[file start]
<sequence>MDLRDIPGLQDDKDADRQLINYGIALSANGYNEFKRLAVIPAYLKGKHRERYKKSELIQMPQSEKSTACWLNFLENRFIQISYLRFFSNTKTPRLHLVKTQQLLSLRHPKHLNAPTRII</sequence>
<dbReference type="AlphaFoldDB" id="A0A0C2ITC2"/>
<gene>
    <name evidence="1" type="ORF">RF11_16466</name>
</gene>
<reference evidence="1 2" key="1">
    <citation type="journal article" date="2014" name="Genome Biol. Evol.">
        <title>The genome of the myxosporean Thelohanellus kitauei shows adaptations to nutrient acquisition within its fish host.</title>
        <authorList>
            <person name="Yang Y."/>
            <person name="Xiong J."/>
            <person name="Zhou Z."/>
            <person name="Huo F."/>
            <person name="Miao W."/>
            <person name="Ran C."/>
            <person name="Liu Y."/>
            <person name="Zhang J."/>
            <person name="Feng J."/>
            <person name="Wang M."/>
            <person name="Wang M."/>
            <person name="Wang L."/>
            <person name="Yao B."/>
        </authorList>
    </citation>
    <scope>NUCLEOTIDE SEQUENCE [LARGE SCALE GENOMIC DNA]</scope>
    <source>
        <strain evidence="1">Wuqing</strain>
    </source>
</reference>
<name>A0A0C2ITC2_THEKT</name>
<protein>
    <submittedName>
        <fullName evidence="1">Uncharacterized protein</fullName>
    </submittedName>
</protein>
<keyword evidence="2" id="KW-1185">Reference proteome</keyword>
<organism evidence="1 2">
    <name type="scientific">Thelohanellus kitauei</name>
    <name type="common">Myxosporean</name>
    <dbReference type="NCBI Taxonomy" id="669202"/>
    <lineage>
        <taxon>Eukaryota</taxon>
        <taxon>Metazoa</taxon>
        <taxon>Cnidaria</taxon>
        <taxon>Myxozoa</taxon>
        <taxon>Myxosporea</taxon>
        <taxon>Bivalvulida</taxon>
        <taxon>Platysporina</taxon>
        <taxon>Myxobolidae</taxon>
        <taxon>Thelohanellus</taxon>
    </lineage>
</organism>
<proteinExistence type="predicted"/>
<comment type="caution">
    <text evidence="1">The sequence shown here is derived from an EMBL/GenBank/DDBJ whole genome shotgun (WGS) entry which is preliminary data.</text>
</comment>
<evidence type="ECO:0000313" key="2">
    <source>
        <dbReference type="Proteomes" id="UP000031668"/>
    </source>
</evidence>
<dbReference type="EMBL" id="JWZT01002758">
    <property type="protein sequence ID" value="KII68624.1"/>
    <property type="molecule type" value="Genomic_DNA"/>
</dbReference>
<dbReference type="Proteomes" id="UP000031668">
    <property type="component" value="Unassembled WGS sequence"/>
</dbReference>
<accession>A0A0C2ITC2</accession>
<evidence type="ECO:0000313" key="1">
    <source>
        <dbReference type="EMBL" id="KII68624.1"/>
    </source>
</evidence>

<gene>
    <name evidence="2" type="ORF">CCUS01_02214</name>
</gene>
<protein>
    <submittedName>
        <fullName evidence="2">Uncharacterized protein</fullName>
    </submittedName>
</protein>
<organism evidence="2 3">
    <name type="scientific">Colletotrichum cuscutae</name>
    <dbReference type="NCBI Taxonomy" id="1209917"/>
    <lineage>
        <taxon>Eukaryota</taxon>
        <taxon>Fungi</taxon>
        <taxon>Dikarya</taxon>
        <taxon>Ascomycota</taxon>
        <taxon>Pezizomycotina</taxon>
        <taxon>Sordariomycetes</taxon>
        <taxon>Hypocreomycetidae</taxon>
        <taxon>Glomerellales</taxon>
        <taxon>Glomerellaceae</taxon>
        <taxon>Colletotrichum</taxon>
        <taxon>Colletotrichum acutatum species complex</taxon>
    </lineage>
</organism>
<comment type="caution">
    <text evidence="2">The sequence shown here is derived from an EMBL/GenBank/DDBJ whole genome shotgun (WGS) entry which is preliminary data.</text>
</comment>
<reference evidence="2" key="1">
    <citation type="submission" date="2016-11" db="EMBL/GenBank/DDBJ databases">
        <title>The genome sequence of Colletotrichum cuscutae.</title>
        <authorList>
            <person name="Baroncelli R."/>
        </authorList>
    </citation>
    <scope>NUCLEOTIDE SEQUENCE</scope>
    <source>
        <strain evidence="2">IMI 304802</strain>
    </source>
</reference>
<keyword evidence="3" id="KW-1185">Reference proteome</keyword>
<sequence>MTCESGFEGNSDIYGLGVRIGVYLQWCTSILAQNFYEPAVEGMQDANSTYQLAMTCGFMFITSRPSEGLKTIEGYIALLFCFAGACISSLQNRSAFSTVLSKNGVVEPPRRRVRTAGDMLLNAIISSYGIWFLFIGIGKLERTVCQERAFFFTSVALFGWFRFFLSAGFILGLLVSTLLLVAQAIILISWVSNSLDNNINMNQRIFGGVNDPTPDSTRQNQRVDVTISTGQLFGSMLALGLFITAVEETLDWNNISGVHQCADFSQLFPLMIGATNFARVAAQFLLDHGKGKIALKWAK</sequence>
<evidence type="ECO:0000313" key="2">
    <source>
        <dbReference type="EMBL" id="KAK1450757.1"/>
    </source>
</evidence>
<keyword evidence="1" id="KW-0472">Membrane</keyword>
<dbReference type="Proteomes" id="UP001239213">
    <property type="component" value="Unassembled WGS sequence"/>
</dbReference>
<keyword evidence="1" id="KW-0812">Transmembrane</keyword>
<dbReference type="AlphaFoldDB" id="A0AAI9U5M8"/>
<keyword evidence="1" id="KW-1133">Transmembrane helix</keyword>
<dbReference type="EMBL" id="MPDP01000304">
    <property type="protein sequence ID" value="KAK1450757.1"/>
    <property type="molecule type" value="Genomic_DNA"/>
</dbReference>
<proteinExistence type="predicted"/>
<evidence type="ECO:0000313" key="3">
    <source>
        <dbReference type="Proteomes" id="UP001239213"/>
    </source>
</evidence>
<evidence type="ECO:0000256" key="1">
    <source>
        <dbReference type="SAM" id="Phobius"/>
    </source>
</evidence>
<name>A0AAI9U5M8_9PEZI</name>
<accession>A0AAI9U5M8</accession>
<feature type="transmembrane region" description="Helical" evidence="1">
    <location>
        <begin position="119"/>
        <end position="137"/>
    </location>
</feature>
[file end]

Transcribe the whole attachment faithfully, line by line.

<sequence>MDLRDIPGLQDDKDADRQLINYGIALSANGYNEFKRLAVIPAYLKGKHRERYKKSELIQMPQSEKSTACWLNFLENRFIQISYLRFFSNTKTPRLHLVKTQQLLSLRHPKHLNAPTRII</sequence>
<dbReference type="AlphaFoldDB" id="A0A0C2ITC2"/>
<gene>
    <name evidence="1" type="ORF">RF11_16466</name>
</gene>
<reference evidence="1 2" key="1">
    <citation type="journal article" date="2014" name="Genome Biol. Evol.">
        <title>The genome of the myxosporean Thelohanellus kitauei shows adaptations to nutrient acquisition within its fish host.</title>
        <authorList>
            <person name="Yang Y."/>
            <person name="Xiong J."/>
            <person name="Zhou Z."/>
            <person name="Huo F."/>
            <person name="Miao W."/>
            <person name="Ran C."/>
            <person name="Liu Y."/>
            <person name="Zhang J."/>
            <person name="Feng J."/>
            <person name="Wang M."/>
            <person name="Wang M."/>
            <person name="Wang L."/>
            <person name="Yao B."/>
        </authorList>
    </citation>
    <scope>NUCLEOTIDE SEQUENCE [LARGE SCALE GENOMIC DNA]</scope>
    <source>
        <strain evidence="1">Wuqing</strain>
    </source>
</reference>
<name>A0A0C2ITC2_THEKT</name>
<protein>
    <submittedName>
        <fullName evidence="1">Uncharacterized protein</fullName>
    </submittedName>
</protein>
<keyword evidence="2" id="KW-1185">Reference proteome</keyword>
<organism evidence="1 2">
    <name type="scientific">Thelohanellus kitauei</name>
    <name type="common">Myxosporean</name>
    <dbReference type="NCBI Taxonomy" id="669202"/>
    <lineage>
        <taxon>Eukaryota</taxon>
        <taxon>Metazoa</taxon>
        <taxon>Cnidaria</taxon>
        <taxon>Myxozoa</taxon>
        <taxon>Myxosporea</taxon>
        <taxon>Bivalvulida</taxon>
        <taxon>Platysporina</taxon>
        <taxon>Myxobolidae</taxon>
        <taxon>Thelohanellus</taxon>
    </lineage>
</organism>
<proteinExistence type="predicted"/>
<comment type="caution">
    <text evidence="1">The sequence shown here is derived from an EMBL/GenBank/DDBJ whole genome shotgun (WGS) entry which is preliminary data.</text>
</comment>
<evidence type="ECO:0000313" key="2">
    <source>
        <dbReference type="Proteomes" id="UP000031668"/>
    </source>
</evidence>
<dbReference type="EMBL" id="JWZT01002758">
    <property type="protein sequence ID" value="KII68624.1"/>
    <property type="molecule type" value="Genomic_DNA"/>
</dbReference>
<dbReference type="Proteomes" id="UP000031668">
    <property type="component" value="Unassembled WGS sequence"/>
</dbReference>
<accession>A0A0C2ITC2</accession>
<evidence type="ECO:0000313" key="1">
    <source>
        <dbReference type="EMBL" id="KII68624.1"/>
    </source>
</evidence>

<gene>
    <name evidence="2" type="ORF">CCUS01_02214</name>
</gene>
<protein>
    <submittedName>
        <fullName evidence="2">Uncharacterized protein</fullName>
    </submittedName>
</protein>
<organism evidence="2 3">
    <name type="scientific">Colletotrichum cuscutae</name>
    <dbReference type="NCBI Taxonomy" id="1209917"/>
    <lineage>
        <taxon>Eukaryota</taxon>
        <taxon>Fungi</taxon>
        <taxon>Dikarya</taxon>
        <taxon>Ascomycota</taxon>
        <taxon>Pezizomycotina</taxon>
        <taxon>Sordariomycetes</taxon>
        <taxon>Hypocreomycetidae</taxon>
        <taxon>Glomerellales</taxon>
        <taxon>Glomerellaceae</taxon>
        <taxon>Colletotrichum</taxon>
        <taxon>Colletotrichum acutatum species complex</taxon>
    </lineage>
</organism>
<comment type="caution">
    <text evidence="2">The sequence shown here is derived from an EMBL/GenBank/DDBJ whole genome shotgun (WGS) entry which is preliminary data.</text>
</comment>
<reference evidence="2" key="1">
    <citation type="submission" date="2016-11" db="EMBL/GenBank/DDBJ databases">
        <title>The genome sequence of Colletotrichum cuscutae.</title>
        <authorList>
            <person name="Baroncelli R."/>
        </authorList>
    </citation>
    <scope>NUCLEOTIDE SEQUENCE</scope>
    <source>
        <strain evidence="2">IMI 304802</strain>
    </source>
</reference>
<keyword evidence="3" id="KW-1185">Reference proteome</keyword>
<sequence>MTCESGFEGNSDIYGLGVRIGVYLQWCTSILAQNFYEPAVEGMQDANSTYQLAMTCGFMFITSRPSEGLKTIEGYIALLFCFAGACISSLQNRSAFSTVLSKNGVVEPPRRRVRTAGDMLLNAIISSYGIWFLFIGIGKLERTVCQERAFFFTSVALFGWFRFFLSAGFILGLLVSTLLLVAQAIILISWVSNSLDNNINMNQRIFGGVNDPTPDSTRQNQRVDVTISTGQLFGSMLALGLFITAVEETLDWNNISGVHQCADFSQLFPLMIGATNFARVAAQFLLDHGKGKIALKWAK</sequence>
<evidence type="ECO:0000313" key="2">
    <source>
        <dbReference type="EMBL" id="KAK1450757.1"/>
    </source>
</evidence>
<keyword evidence="1" id="KW-0472">Membrane</keyword>
<dbReference type="Proteomes" id="UP001239213">
    <property type="component" value="Unassembled WGS sequence"/>
</dbReference>
<keyword evidence="1" id="KW-0812">Transmembrane</keyword>
<dbReference type="AlphaFoldDB" id="A0AAI9U5M8"/>
<keyword evidence="1" id="KW-1133">Transmembrane helix</keyword>
<dbReference type="EMBL" id="MPDP01000304">
    <property type="protein sequence ID" value="KAK1450757.1"/>
    <property type="molecule type" value="Genomic_DNA"/>
</dbReference>
<proteinExistence type="predicted"/>
<evidence type="ECO:0000313" key="3">
    <source>
        <dbReference type="Proteomes" id="UP001239213"/>
    </source>
</evidence>
<evidence type="ECO:0000256" key="1">
    <source>
        <dbReference type="SAM" id="Phobius"/>
    </source>
</evidence>
<name>A0AAI9U5M8_9PEZI</name>
<accession>A0AAI9U5M8</accession>
<feature type="transmembrane region" description="Helical" evidence="1">
    <location>
        <begin position="119"/>
        <end position="137"/>
    </location>
</feature>